In this course, we will explain what an API is.
API is the acronym for Application Programming Interface, which is a software intermediary that allows two applications to talk to each other. Each time you use an app like Facebook, send an instant message or check the weather on your phone, you’re using an API.
What exactly is an API? Finally learn for yourself in this helpful video from MuleSoft, the API experts.
When you use an application on your mobile phone, the application connects to the Internet and sends data to a server. The server then retrieves that data, interprets it, performs the necessary actions, and sends it back to your phone. The application then interprets that data and presents you with the information you wanted in a readable way. This is what an API is – all of this happens via API.
To explain this better, let us take a familiar example.
Imagine you’re sitting at a table in a restaurant with a menu of choices to order from. The kitchen is the part of the “system” that will prepare your order. What is missing is the critical link to communicate your order to the kitchen and deliver your food back to your table. That’s where the waiter or API comes in. The waiter is the messenger – or API – that takes your request or order and tells the kitchen – the system – what to do. Then the waiter delivers the response back to you; in this case, it is the food.
Here is a real-life API example. You may be familiar with the process of searching for flights online. Just like the restaurant, you have a variety of options to choose from, including different cities, departure and return dates, and more. Let us imagine that you’re booking you are flight on an airline website. You choose a departure city and date, a return city and date, cabin class, as well as other variables. In order to book your flight, you interact with the airline’s website to access their database and see if any seats are available on those dates and what the costs might be.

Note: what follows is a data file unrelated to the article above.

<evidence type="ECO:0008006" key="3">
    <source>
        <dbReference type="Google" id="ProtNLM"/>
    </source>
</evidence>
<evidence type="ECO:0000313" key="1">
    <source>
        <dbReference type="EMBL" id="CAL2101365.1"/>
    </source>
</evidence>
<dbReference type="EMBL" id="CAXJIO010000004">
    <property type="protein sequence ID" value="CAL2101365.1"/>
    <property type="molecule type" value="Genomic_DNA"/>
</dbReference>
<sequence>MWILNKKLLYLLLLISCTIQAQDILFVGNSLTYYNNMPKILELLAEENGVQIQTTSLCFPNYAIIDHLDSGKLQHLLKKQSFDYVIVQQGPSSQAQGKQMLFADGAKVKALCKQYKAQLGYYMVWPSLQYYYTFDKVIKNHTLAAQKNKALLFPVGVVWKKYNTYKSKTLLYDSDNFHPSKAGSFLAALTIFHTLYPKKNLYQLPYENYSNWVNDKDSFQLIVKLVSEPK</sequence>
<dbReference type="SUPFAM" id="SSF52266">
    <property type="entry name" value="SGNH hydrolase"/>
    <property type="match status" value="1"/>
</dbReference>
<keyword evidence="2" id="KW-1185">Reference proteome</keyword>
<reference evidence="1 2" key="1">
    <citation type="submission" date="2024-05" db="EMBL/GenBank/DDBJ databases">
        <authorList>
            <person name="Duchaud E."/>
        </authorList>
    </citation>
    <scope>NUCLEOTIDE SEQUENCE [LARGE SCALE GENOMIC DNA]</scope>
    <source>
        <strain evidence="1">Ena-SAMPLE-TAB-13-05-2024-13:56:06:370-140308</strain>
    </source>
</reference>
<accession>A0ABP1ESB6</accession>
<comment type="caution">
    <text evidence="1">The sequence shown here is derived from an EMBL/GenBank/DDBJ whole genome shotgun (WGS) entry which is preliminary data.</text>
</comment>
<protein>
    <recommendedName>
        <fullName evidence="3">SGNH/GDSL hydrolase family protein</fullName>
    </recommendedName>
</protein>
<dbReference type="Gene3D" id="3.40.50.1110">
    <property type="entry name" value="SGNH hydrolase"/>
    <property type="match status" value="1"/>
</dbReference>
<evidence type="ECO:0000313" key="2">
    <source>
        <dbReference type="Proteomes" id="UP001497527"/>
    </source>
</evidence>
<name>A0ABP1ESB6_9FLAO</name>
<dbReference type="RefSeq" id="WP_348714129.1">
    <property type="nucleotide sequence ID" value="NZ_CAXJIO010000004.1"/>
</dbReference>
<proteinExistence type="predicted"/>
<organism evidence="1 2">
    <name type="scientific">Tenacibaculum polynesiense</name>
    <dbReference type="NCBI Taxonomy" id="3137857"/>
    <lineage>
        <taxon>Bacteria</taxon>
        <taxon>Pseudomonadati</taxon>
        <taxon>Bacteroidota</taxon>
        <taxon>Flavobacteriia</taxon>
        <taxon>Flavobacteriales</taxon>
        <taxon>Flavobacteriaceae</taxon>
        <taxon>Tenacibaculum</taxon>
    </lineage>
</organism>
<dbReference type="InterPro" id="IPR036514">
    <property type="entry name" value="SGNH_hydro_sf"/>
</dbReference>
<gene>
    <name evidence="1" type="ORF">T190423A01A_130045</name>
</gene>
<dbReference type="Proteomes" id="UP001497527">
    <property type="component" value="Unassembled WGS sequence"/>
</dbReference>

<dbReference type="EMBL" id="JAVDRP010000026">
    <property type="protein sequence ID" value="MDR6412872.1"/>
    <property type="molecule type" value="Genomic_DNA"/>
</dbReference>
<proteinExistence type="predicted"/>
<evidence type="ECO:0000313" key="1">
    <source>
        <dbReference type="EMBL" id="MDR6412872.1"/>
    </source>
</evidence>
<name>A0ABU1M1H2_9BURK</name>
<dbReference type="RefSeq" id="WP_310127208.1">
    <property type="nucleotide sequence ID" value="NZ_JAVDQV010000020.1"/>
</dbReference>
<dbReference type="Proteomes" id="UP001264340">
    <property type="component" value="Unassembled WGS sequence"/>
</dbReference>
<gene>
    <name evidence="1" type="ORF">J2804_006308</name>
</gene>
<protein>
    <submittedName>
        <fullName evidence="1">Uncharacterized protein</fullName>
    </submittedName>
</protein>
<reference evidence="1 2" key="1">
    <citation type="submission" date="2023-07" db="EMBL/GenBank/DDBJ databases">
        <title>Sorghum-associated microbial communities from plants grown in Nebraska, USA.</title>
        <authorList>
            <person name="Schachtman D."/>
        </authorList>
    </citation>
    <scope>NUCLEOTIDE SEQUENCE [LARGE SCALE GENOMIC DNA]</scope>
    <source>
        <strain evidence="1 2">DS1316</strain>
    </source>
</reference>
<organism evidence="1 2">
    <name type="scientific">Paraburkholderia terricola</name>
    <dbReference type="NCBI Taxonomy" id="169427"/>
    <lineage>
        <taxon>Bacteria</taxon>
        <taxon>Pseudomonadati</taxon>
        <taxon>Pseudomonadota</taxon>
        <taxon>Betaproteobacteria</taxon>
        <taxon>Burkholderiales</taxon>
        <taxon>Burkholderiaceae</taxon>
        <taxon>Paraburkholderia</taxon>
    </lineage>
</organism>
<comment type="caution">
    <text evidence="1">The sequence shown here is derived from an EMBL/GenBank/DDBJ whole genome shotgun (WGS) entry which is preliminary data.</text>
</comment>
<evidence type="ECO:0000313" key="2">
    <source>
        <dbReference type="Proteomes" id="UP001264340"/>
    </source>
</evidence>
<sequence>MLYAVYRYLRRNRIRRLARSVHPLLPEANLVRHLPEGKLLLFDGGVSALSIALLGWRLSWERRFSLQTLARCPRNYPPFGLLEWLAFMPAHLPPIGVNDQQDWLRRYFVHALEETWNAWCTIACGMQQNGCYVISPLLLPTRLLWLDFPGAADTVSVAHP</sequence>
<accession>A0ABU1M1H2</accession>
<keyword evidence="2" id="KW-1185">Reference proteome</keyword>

API Crash Course: What is an API, how to create it & test it
However, what if you are not using the airline’s website––a channel that has direct access to the information? What if you are using an online travel service, such as Kayak or Expedia, which aggregates information from a number of airline databases?
The travel service, in this case, interacts with the airline’s API. The API is the interface that, like your helpful waiter, can be asked by that online travel service to get information from the airline’s database to book seats, baggage options, etc. The API then takes the airline’s response to your request and delivers it right back to the online travel service, which then shows you the most updated, relevant information.